Why It Works
- The base is a buttery shortbread crust topped with slices of sweet guava paste.
- A crumbly oat topping adds a bit of crunch and texture.
If every morning I could crunch through the flaky exterior of a pastelito to find the tang of cream cheese mingling with the sweet fruitiness of guava paste, I would be a happy person. And if you know that I live in San Francisco, you know that I, theoretically, should be able to do this quite easily. Mexican markets and Latin American eateries abound in this city. Or do they?
San Francisco neighborhoods are actually rather distinct, and though most people think of the Mexican-influenced Mission area when they think of San Francisco, that part of the city doesn't really extend north of Market Street. Getting between the two sides of the city isn't easy, especially if, like me, you can't drive. Then you have to rely on the bus. That would be fine. Living in New York, I liked my little commute. I got a ton of reading done. But I can't read in cars (my fault) and the bus system here is pretty bad. If it had just been that one time that someone pooped on the bus while I was on it that would be one thing, but then the old man came on without his pants. Nothing puts you off eating pastry like a surprise attack of old man parts. Just saying.
Of course anyone who's eaten in San Francisco knows that the Mission is worth trekking to, and the last time I went I remembered to bring my biggest shopping bag and set aside time to do some stocking up. I hit up a bunch of little markets, scooping up everything from dried chiles to fresh cheeses. And, of course, guava paste.
When you have multiple tins of guava paste, you realize that guava-filled pastelitos are only the beginning of the fun. Take for example, these guava bars. The base is a simple shortbread crust that's pressed into a 9- by 13-inch pan then topped with slices of sweet, fruity, oh-so-delicious guava paste. Many guava bars are topped with a second layer of shortbread, but guava paste is pretty rich, I thought that a crumbly oat topping would lighten the feeling of the bars by adding a bit of crunch. You can still easily get 24 bars out of this pan (or 12 if you're feeding ambitious eaters). They're fruity, crunchy, and totally worth the bus ride—though I'm still looking into a bike.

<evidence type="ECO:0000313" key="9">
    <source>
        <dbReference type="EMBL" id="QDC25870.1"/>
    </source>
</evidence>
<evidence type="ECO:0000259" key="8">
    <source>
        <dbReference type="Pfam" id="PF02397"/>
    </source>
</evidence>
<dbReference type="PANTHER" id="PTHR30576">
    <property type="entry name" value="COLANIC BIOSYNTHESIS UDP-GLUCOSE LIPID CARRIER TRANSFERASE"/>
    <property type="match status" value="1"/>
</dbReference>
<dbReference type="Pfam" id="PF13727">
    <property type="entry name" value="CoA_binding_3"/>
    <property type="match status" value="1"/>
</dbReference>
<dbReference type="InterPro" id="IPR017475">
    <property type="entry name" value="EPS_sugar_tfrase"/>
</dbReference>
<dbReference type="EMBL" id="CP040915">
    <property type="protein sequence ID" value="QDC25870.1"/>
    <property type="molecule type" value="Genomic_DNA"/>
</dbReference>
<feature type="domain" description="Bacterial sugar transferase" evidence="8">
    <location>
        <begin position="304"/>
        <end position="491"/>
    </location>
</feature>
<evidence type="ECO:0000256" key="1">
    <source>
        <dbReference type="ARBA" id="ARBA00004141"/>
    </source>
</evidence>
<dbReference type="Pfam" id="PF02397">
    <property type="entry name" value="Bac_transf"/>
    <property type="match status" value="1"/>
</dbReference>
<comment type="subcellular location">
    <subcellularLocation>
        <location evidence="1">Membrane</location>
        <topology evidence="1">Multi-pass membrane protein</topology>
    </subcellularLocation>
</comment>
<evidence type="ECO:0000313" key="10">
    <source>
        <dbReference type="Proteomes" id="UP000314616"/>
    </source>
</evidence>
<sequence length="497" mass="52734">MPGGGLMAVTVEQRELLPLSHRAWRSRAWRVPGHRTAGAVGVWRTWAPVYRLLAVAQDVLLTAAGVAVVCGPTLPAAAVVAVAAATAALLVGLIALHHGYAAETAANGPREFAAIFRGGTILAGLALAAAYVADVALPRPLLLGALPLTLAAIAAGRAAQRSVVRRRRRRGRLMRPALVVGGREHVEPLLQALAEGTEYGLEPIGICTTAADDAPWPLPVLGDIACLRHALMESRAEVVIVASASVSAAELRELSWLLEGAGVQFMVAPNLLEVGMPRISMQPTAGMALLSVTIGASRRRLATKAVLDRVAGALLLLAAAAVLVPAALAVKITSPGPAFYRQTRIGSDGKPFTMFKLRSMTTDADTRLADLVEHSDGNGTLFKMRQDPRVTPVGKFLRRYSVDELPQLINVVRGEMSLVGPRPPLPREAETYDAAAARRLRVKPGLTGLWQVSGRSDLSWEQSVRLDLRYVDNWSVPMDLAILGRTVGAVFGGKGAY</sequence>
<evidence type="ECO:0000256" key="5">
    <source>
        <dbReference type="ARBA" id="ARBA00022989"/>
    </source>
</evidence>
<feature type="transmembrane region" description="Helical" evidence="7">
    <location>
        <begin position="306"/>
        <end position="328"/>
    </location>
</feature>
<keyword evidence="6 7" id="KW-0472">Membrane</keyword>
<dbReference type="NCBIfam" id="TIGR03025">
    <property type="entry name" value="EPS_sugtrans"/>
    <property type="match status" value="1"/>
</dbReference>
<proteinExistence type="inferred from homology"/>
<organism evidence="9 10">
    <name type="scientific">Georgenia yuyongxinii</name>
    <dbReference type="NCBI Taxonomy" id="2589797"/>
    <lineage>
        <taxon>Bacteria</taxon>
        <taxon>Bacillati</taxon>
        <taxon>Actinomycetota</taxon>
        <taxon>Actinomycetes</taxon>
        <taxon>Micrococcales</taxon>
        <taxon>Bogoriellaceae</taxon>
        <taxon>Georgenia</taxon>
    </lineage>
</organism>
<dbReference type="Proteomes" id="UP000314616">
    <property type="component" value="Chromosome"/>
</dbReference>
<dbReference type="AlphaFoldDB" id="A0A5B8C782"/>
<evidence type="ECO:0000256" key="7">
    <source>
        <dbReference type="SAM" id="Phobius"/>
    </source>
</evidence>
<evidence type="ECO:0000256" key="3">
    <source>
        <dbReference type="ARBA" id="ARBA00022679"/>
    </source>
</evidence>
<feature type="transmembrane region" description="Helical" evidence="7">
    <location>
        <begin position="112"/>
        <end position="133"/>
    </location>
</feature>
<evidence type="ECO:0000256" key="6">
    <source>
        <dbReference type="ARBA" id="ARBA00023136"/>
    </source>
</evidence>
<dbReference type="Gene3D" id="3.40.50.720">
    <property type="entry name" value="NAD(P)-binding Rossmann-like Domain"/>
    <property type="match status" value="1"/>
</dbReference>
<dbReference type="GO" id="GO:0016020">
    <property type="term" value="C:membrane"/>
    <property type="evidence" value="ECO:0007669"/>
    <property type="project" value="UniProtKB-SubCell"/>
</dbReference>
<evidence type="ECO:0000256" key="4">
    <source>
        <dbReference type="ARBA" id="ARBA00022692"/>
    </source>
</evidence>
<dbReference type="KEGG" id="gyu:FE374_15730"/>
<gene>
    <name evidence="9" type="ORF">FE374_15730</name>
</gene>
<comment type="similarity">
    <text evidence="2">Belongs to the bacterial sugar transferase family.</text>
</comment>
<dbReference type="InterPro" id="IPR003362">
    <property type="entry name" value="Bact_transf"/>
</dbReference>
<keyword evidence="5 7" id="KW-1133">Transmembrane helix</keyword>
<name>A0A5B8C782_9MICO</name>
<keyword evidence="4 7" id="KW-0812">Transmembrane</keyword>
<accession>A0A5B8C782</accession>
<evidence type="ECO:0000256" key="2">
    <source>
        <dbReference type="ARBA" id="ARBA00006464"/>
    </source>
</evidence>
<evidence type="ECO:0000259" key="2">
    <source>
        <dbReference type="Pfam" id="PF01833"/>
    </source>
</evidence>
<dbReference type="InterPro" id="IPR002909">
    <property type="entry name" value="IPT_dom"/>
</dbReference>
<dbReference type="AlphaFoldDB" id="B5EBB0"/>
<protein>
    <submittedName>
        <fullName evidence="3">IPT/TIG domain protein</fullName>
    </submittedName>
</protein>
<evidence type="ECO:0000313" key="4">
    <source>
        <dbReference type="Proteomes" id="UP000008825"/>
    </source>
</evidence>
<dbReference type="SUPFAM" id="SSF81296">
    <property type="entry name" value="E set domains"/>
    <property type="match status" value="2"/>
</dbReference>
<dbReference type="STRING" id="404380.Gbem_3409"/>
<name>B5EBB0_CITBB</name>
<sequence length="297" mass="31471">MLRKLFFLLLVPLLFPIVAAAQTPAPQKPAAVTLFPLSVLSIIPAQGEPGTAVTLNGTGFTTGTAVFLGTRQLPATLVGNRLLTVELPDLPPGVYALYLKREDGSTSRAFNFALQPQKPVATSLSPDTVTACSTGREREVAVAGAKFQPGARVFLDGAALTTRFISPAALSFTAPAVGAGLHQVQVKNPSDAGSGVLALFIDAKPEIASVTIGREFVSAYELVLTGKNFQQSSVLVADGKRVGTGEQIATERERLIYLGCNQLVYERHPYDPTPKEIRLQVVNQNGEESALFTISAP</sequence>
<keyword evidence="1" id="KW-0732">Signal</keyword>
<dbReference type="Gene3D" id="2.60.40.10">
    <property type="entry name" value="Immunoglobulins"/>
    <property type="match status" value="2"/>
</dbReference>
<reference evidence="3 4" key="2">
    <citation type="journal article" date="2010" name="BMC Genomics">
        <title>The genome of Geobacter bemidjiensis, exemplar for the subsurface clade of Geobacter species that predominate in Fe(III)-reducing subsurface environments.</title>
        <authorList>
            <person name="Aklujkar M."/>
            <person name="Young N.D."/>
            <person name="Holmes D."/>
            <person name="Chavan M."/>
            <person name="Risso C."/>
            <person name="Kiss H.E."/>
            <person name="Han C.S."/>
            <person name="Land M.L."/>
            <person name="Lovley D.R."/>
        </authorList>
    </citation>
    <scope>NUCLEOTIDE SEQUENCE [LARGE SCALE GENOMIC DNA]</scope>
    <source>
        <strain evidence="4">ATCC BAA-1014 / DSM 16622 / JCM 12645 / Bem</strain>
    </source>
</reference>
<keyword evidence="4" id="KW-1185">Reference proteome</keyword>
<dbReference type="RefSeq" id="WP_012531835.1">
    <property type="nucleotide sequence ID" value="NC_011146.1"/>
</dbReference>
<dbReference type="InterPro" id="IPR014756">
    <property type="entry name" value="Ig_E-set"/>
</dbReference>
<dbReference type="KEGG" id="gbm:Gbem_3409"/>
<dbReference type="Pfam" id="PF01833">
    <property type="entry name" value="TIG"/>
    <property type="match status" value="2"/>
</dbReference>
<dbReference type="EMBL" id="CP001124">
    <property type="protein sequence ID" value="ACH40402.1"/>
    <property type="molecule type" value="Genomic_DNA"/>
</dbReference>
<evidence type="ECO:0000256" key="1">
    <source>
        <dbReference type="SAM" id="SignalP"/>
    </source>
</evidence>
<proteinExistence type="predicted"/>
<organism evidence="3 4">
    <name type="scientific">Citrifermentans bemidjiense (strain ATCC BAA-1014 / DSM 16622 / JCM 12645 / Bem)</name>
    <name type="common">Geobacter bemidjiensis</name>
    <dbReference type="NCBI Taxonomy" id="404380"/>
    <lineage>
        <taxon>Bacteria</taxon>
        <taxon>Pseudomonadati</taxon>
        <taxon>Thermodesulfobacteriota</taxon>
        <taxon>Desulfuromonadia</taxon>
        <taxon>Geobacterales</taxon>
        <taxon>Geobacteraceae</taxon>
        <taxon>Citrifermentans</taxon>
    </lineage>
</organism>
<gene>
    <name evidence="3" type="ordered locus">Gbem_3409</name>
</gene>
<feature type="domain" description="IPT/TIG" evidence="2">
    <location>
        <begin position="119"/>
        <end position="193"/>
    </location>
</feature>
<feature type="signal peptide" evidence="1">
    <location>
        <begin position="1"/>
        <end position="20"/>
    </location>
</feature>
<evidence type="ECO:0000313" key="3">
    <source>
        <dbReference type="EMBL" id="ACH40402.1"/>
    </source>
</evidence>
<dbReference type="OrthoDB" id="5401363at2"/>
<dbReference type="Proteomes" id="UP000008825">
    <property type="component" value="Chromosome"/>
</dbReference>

For the Crust:
16 tablespoons (1 cup) unsalted butter
1/2 cup (3 1/2 ounces) sugar
1 teaspoon salt
2 cups (about 10 ounces) all-purpose flour
For the Topping:
16 ounces guava paste, sliced to 1/4 inch thick slices
1 cup old fashioned oats
8 tablespoons (1/2 cup) unsalted butter, diced
1/2 teaspoon salt
1/2 cup light brown sugar
1 cup (about 5 ounces) all-purpose flour
Grease a 9- by 13-inch baking pan with butter. Adjust oven rack to middle position and preheat oven to 350°F (180°C).
For the Crust: In the bowl of a stand mixer fitted with a paddle attachment or with a hand-held mixer, beat butter and sugar together until fluffy, about 3 minutes, then add salt and flour and beat until dough comes together. Press dough evenly into prepared pan. Cover dough with slices of guava paste.
For the Topping: In the bowl of a food processor, combine oats, butter, salt, and sugar. Pulse 10 times. Add flour and pulse until mixture resembles wet sand. Sprinkle evenly over top of pan. Bake until top is golden, about 45 minutes. Let cool completely before cutting into bars.
Guava paste is available in the Latin American aisle of most supermarkets and also in a variety of online stores.
|Nutrition Facts (per serving)|
|Servings: 12 to 24|
|Amount per serving|
|% Daily Value*|
|Total Fat 12g||16%|
|Saturated Fat 7g||36%|
|Total Carbohydrate 26g||10%|
|Dietary Fiber 2g||7%|
|Total Sugars 10g|
|Vitamin C 43mg||216%|
|*The % Daily Value (DV) tells you how much a nutrient in a food serving contributes to a daily diet. 2,000 calories a day is used for general nutrition advice.|